This manuscript contains patient's information records. The authors obtained consent form from the parents in the case of children.
Abstract of the manuscript was published as poster in 9th Excellence in Pediatrics Conference- 2017.
Conflicts of Interest
The authors wish to confirm that there are no known conflicts of interest associated with this publication.
Gulsum Alkan, Sevgi Keles, and Ismail Reisli were responsible for constructing an idea or hypothesis for research and/or manuscript (conception), the execution of the experiments, patient follow-up, data management, and reporting (data collection), literature review, and the construction of the whole or body of the manuscript (writing). Gulsum Alkan and Sevgi Keles were responsible for planning methodology to reach the conclusion (design) and the logical interpretation and presentation of the results (analysis and interpretation). All authors read and approved the final manuscript.
 A. Durandy, S. Kracker, and A. Fischer, "Primary antibody deficiencies," Nature Reviews Immunology, vol. 13, no. 7, pp. 519-533, 2013.
 M. G. Michels and M. Green, "Infections in Immunocompromised Persons. Nelson Textbook of Pediatrics," Chapter 178, 1287-95.e1.
 G. Azizi, H. Abolhassani, M. H. Asgardoon, T. Alinia, R. Yazdani, J. Mohammadi et al., "Autoimmunity in common variable immunodeficiency: epidemiology, pathophysiology and management," Expert Review of Clinical Immunology, vol. 16, pp. 1-15, 2017.
 C. Pandit, P. Hsu, P. van Asperen, and S. Mehr, "Respiratory manifestations and management in children with Common Variable Immunodeficiency," Paediatric Respiratory Reviews, vol. 19, pp. 56-61, 2016.
 H. Abolhassani, D. Amirkashani, N. Parvaneh, P. Mohammadinejad, B. Gharib, S. Shahinpour et al., "Autoimmune Phenotype in Patients with Common Variable Immunodefciency," Journal of Investigational Allergology and Clinical Immunology, vol. 23, no. 5, pp. 323-329, 2013.
 S. M. Paranjpe, A. Koticha, and P. R. Mehta, "Chronic giardiasis in a case of common variable immunodeficiency (CVID): A case report," Journal of Clinical and Diagnostic Research, vol. 10, no. 7, pp. DD03-DD04, 2016.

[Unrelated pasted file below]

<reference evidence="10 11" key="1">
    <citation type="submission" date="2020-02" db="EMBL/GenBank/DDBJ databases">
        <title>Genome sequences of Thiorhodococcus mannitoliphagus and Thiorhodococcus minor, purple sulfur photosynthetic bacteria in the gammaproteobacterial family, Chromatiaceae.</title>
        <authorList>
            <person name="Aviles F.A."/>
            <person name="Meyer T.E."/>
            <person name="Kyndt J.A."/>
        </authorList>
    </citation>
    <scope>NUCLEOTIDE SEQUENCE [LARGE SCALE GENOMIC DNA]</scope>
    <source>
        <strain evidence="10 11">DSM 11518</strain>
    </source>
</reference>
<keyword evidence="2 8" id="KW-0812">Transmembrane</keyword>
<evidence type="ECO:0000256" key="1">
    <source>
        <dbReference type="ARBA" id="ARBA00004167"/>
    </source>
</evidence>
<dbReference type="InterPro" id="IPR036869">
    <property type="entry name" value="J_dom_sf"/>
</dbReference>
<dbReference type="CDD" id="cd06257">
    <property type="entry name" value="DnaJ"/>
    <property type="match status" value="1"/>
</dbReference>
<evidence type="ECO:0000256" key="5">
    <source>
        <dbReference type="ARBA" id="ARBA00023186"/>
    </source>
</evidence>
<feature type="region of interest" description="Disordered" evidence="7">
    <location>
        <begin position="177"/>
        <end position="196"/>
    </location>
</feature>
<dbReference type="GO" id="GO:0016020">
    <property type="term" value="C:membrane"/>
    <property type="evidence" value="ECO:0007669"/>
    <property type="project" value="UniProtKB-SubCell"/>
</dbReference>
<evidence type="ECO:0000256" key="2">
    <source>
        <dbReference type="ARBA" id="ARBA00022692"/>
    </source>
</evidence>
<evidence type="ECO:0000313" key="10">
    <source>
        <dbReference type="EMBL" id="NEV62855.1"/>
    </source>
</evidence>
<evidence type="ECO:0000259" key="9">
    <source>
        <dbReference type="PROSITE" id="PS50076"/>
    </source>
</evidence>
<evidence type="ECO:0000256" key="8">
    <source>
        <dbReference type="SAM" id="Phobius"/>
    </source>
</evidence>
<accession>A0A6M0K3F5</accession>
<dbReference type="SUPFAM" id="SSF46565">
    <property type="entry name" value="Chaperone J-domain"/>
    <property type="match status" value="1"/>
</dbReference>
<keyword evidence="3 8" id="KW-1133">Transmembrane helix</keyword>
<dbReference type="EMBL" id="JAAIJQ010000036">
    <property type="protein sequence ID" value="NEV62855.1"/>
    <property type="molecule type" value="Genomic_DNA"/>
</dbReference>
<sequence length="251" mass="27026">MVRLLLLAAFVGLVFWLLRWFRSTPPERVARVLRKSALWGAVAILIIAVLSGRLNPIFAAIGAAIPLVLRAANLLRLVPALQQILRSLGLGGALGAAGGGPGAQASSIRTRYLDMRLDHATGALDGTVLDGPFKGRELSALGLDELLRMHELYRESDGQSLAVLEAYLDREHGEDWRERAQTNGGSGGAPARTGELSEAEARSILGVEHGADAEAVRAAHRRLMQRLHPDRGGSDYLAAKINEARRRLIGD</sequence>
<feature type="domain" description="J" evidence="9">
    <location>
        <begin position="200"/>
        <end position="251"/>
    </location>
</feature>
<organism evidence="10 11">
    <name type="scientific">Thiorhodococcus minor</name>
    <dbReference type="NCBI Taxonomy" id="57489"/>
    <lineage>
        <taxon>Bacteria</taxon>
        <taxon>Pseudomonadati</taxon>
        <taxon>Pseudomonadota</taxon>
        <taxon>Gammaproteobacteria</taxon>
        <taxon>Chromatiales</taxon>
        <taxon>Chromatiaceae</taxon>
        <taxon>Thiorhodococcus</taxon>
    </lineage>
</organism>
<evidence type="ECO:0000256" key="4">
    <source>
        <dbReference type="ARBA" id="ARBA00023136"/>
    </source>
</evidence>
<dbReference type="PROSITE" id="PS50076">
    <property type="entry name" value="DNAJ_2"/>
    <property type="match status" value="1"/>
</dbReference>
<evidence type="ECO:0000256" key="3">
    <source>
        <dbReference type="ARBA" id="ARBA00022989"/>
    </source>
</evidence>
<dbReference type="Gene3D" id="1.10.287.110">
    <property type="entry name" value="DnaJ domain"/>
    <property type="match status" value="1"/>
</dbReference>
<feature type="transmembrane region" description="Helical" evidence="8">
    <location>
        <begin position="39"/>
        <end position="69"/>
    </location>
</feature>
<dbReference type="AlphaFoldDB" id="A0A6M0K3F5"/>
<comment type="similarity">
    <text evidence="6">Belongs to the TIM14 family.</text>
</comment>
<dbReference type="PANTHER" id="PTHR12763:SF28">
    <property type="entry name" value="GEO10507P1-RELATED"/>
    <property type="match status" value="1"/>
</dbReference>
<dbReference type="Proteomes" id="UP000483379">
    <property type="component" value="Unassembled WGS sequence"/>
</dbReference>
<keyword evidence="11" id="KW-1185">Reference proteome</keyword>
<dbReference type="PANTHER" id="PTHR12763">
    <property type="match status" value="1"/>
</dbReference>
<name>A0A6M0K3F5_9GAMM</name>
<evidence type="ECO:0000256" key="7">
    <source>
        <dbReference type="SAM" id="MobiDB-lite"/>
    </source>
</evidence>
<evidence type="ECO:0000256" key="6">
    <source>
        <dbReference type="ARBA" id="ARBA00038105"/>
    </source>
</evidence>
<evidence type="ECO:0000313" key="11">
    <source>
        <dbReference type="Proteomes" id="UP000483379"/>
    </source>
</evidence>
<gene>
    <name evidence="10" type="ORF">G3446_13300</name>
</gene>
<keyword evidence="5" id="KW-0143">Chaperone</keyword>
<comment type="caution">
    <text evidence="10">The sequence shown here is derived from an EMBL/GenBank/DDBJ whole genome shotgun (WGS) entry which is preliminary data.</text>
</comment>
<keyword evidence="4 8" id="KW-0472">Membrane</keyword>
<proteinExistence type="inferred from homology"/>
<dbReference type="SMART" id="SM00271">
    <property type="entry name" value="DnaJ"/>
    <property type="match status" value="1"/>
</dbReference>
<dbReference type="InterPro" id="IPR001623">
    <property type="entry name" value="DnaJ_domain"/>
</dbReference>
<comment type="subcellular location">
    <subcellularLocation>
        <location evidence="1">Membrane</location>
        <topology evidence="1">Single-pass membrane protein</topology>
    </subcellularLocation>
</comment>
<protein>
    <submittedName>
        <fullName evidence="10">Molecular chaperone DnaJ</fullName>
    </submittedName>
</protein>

M. Aydogan, A. O. Eifan, I. Gocmen, C. Ozdemir, N. N. Bahceciler, and I. B. Barlan, "Clinical and Immunologic Features Pediatric Patients With Common Variable Immunodeficiency and Respiratory Complications," Journal of Investigational Allergology and Clinical Immunology, vol. 18, no. 4, pp. 260-265, 2008.
 N. Rezaei, A. Aghamohammadi, M. Moin, Z. Pourpak, M. Movahedi, M. Gharagozlou et al., "Frequency and clinical manifestations of patients with primary immunodeficiency disorders in Iran: Update from the Iranian primary immunodeficiency registry," Journal of Clinical Immunology, vol. 26, pp. 519-530, 2006.
 M. S. Shabestari, S. H. Maljaei, R. Baradaran, M. Barzegar, F. Hashemi, A. Mesri et al., "Distribution of primary immunodeficiency diseases in the Turk ethnic group, living in the northwestern Iran," Journal of Clinical Immunology, vol. 27, pp. 510-516, 2007.
 S. Urschel, L. Kayikci, U. Wintergerst, G. Notheis, A. Jansson, and B. H. Belohradsky, "Common Variable Immunodeficiency Disorders in Children: Delayed Diagnosis Despite Typical Clinical Presentation," Journal of Pediatrics, vol. 154, no. 6, pp. 888-894, 2009.
 M. P. Llobet, P. Soler-Palacin, D. Detkova, M. Hernandez, I. Caragol, and T. Espanol, "Common variable immunodeficiency: 20-yr experience at a single centre," Pediatric Allergy and Immunology, vol. 20, no. 2, pp. 113-118, 2009.
 A. Aghamohammadi, A. Farhoudi, M. Moin, N. Rezaei, A. Kouhi, Z. Pourpak et al., "Clinical and immunological features of 65 Iranian patients with common variable immunodeficiency," Clinical and Diagnostic Laboratory Immunology, vol. 12, pp. 825-832, 2005.
 A. Scharenberg, M. C. Hannibal, T. Torgerson, H. Ochs, and D. Rawlings, "Common Variable Immune Deficiency Overview," Gene reviews by tittle 2006.
 D. Manson, B. Reid, I. Dalal, and C. M. Roifman, "Clinical utility of high-resolution pulmonary computed tomography in children with antibody deficiency disorders," Pediatric Radiology, vol. 2, pp. 794-798, 1997.
 A. Aghamohammadi, A. Allahverdi, H. Abolhassani, K. Moazzami, H. Alizadeh, and M. Gharagozlou, "Comparison of pulmonary diseases in common variable immunodeficiency and X-linked agammaglobulinaemia," Respirology, vol. 15, pp. 289-295, 2010.
 B. Gathmann, L. Mahlaoui Gerard, E. Oksenhendler, K. Warnatz, and I. Schulze, "Clinical picture and treatment of 2212 patients with common variable immunodeficiency," Journal of Allergy and Clinical Immunology, vol. 134, pp. 116-126, 2014.
 R. C. Agondi, M. T. Barros, L. V. Rizzo, J. Kalil, and P. Giavina-Bianchi, "Allergic asthma in patients with common variable immunodeficiency," Allergy: European Journal of Allergy and Clinical Immunology, vol. 65, no. 4, pp. 510-515, 2010.